It’s not just human relationships that may require a chaperone to prevent inappropriate interactions. Numerous proteins in organisms from Escherichia coli to us, especially hydrophobic membrane proteins, also require chaperones in aqueous environments to prevent inappropriate interactions such as aggregation or improper folding (Gruber and Horovitz, 2016).
Whereas most plasma membrane proteins in E. coli are inserted cotranslationally by ribosomes attached to the target membrane, thylakoid membrane proteins in the chloroplast are typically nucleus-encoded, translated in the cytoplasm, and must be inserted into thylakoid membranes posttranslationally. After crossing the chloroplast outer and inner membranes, they must transit the aqueous stroma en route to the thylakoids, often requiring chaperones (Zhao and Liu, 2018). Also, for proper targeting, a particular thylakoid membrane protein may need to be either folded or unfolded.
Cpn60 is a chloroplast chaperone protein involved in folding of stromal proteins (Kim et al., 2013). It is part of a 700-kD protein complex that dissociates upon ATP addition, as is typical of chaperonin-substrate complexes. Using the thylakoid protein Plastidic type I signal peptidase 1 (Plsp1) as a model substrate for insertion into the thylakoid membrane, Klasek et al. (2020) now ask: Does Cpn60 facilitate proper integration of Plsp1 into the thylakoid membrane and, if so, how? Because premature folding of Plsp1 in the stroma results in mistargeting in the thylakoid membrane (Endow et al., 2015), they tested whether integration was influenced by the ratio of Cpn60 to cpSecA1, the stromal motor of the cpSec1 translocon that inserts unfolded Plsp1 into the thylakoid membrane.
Plsp1 is also found in a 700-kD complex in the stroma, so the authors tested whether Plsp1 bound directly to Cpn60. In vitro pull-down assays showed that Plsp1 bound specifically to Cpn60 and pulled it down in stoichiometric amounts. Cpn60 also protected Plsp1 from proteinase K digestion. More detailed proteomic analysis showed that Plsp1 interacted with specific α and β isoforms of Cpn60, but not others, suggesting substrate specificity of the different isoforms.
After showing that Plsp1 physically interacts with Cpn60, the authors demonstrated that Cpn60 and cpSec1 interact with adjacent amino acid residues of Plsp1. Analysis of a series of deletion constructs revealed that specific β strands adjacent to the transmembrane domain were important for interaction with Cpn60 (see figure). Removal of these residues abolished integration.
Using radiolabeled Plsp1 translated in vitro and Cpn60α1 and β1 isolated from pea (Pisum sativum), they reconstituted the 700-kD complex and, like the native complex, it disappeared upon treatment with ATP. Then, using an import-chase assay to introduce a pulse of Plsp1 into isolated chloroplasts, they found that the abundance of the 700-kD complex containing Cpn60 decreased as the amount of Plsp1 inserted into the membrane increased. Addition of denatured Rubisco (a Cpn60 substrate) to a Cpn60-Plsp1 complex displaced Plsp1 from Cpn60, presumably making it more accessible to the cpSec1 translocon and restoring integration of Plsp1 into the thylakoid membrane by the cpSec1 pathway.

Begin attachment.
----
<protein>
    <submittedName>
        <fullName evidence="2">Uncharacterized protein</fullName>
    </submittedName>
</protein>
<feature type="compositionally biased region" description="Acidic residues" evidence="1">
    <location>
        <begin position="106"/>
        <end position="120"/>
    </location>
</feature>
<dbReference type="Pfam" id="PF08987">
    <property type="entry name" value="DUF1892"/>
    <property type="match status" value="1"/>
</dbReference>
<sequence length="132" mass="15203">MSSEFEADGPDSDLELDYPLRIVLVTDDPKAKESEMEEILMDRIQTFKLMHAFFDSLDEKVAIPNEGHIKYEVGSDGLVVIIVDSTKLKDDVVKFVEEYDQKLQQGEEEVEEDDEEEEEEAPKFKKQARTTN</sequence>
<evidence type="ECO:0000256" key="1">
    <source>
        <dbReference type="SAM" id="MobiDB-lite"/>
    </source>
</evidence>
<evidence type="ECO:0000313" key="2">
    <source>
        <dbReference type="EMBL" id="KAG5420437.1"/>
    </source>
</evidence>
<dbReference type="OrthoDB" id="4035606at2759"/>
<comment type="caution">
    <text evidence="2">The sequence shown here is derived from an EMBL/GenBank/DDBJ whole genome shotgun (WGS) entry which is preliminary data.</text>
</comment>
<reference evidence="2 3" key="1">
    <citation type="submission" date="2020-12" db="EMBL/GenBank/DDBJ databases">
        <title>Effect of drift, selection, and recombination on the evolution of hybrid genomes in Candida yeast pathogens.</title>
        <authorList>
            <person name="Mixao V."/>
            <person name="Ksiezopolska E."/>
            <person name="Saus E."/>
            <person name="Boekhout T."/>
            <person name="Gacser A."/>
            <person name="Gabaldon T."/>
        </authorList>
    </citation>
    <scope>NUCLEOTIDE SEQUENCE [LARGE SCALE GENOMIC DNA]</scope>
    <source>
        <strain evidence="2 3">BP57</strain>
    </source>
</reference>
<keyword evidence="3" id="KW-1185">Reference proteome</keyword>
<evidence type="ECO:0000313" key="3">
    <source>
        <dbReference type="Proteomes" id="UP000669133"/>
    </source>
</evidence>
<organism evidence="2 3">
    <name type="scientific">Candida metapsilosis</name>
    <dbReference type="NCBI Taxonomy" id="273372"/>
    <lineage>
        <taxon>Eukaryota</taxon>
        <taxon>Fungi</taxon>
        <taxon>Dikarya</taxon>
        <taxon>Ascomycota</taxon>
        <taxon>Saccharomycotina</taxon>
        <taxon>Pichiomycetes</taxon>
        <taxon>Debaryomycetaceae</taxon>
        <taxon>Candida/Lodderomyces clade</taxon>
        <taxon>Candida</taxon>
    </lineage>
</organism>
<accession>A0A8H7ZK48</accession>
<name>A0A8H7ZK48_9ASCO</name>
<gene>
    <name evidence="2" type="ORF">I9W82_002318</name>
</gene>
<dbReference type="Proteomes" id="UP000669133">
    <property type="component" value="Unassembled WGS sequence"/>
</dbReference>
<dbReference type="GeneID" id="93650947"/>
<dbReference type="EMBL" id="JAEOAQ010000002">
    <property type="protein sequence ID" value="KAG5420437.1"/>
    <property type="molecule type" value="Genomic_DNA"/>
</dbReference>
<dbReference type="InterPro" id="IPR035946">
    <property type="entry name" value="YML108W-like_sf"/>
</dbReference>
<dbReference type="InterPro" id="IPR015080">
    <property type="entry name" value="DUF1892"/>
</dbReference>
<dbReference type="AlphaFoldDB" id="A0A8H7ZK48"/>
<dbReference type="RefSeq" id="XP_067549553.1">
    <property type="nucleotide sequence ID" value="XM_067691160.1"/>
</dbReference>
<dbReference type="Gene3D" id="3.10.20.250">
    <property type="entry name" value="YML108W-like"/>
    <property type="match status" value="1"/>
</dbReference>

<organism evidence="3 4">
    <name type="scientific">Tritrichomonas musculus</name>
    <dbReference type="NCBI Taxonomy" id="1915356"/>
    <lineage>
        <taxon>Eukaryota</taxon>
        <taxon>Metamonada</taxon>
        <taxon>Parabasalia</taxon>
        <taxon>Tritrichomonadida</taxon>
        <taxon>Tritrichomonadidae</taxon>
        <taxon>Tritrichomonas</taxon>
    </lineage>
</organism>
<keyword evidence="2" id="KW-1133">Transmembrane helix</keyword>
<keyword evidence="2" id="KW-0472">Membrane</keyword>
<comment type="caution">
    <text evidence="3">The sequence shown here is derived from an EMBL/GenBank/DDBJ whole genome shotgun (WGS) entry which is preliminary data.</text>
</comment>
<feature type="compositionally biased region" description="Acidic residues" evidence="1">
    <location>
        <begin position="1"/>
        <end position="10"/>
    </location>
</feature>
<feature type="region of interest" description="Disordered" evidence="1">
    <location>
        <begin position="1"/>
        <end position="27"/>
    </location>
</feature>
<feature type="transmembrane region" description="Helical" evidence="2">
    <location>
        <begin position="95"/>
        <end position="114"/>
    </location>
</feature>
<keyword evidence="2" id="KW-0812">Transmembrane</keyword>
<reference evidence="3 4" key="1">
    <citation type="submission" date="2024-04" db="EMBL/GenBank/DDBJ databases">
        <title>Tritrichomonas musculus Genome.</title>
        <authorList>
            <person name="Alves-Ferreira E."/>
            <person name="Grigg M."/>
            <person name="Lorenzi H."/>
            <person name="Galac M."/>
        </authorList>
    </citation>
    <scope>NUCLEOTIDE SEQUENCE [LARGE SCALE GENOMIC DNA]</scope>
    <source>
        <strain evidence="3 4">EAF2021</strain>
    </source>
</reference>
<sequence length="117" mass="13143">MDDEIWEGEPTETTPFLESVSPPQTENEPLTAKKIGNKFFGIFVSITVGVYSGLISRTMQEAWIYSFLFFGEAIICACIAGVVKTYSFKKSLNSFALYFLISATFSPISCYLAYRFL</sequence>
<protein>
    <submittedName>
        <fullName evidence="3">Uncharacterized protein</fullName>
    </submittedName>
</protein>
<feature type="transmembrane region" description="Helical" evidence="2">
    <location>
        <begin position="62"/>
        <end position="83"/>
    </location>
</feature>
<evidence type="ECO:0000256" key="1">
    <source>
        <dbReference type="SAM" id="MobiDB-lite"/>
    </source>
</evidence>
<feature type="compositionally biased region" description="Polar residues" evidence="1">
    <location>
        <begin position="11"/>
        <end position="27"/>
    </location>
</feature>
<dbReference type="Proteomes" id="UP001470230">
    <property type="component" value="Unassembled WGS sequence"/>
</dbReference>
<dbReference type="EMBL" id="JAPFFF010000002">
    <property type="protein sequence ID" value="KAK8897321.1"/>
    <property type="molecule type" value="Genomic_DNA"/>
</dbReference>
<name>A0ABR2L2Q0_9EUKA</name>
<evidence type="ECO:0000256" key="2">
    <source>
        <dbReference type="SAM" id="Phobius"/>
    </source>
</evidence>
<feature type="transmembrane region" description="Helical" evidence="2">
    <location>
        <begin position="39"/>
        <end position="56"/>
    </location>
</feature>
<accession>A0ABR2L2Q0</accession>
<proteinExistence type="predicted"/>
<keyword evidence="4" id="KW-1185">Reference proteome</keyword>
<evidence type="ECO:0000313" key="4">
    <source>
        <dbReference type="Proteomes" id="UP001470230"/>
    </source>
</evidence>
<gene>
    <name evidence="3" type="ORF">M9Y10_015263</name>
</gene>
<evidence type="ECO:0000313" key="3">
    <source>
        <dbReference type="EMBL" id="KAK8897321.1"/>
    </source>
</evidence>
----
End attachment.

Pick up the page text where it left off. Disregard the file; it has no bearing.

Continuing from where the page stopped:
The authors conclude by presenting three plausible models to describe how Cpn60 “hands off” Plsp1 to the cpSecI translocon. They show how their data support the model in which Cpn60 binds and releases Plsp1 in cycles as Plsp1 transits the stroma en route to cpSec1 and its final destination in the thylakoid membrane. Cpn60 shields the hydrophobic membrane protein from potential aggregation in the aqueous stroma and, like a human chaperone, prevents unwanted and potentially detrimental interactions.
ORCID ID: 0000-0001-7977-3724
Endow, J.K., Singhal, R., Fernandez, D.E., and Inoue, K. (2015). Chaperone-assisted post-translational transport of plastidic type I signal peptidase 1. J. Biol. Chem. 290, 28778-28791.
Gruber, R., and Horovitz, A. (2016). Allosteric Mechanisms in Chaperonin Machines. Chem. Rev. 116, 6588-6606.
Kim, S.-R., Yang, J.-I., and An, G. (2013). OsCpn60α1, encoding the plastid chaperonin 60α subunit, is essential for folding of rbcL. Molecules and Cells 35, 402-409.
Klasek, L., Inoue, K, and Theg, S. M. (2020). Chloroplast chaperonin-mediated targeting of a thylakoid membrane protein. Plant Cell. Published Dec. 2020. DOI: https://doi.org/10.1105/tpc.20.00309.
Zhao, Q., and Liu, C. (2018). Chloroplast Chaperonin: An Intricate Protein Folding Machine for Photosynthesis. Frontiers in Molecular Biosciences 4:98.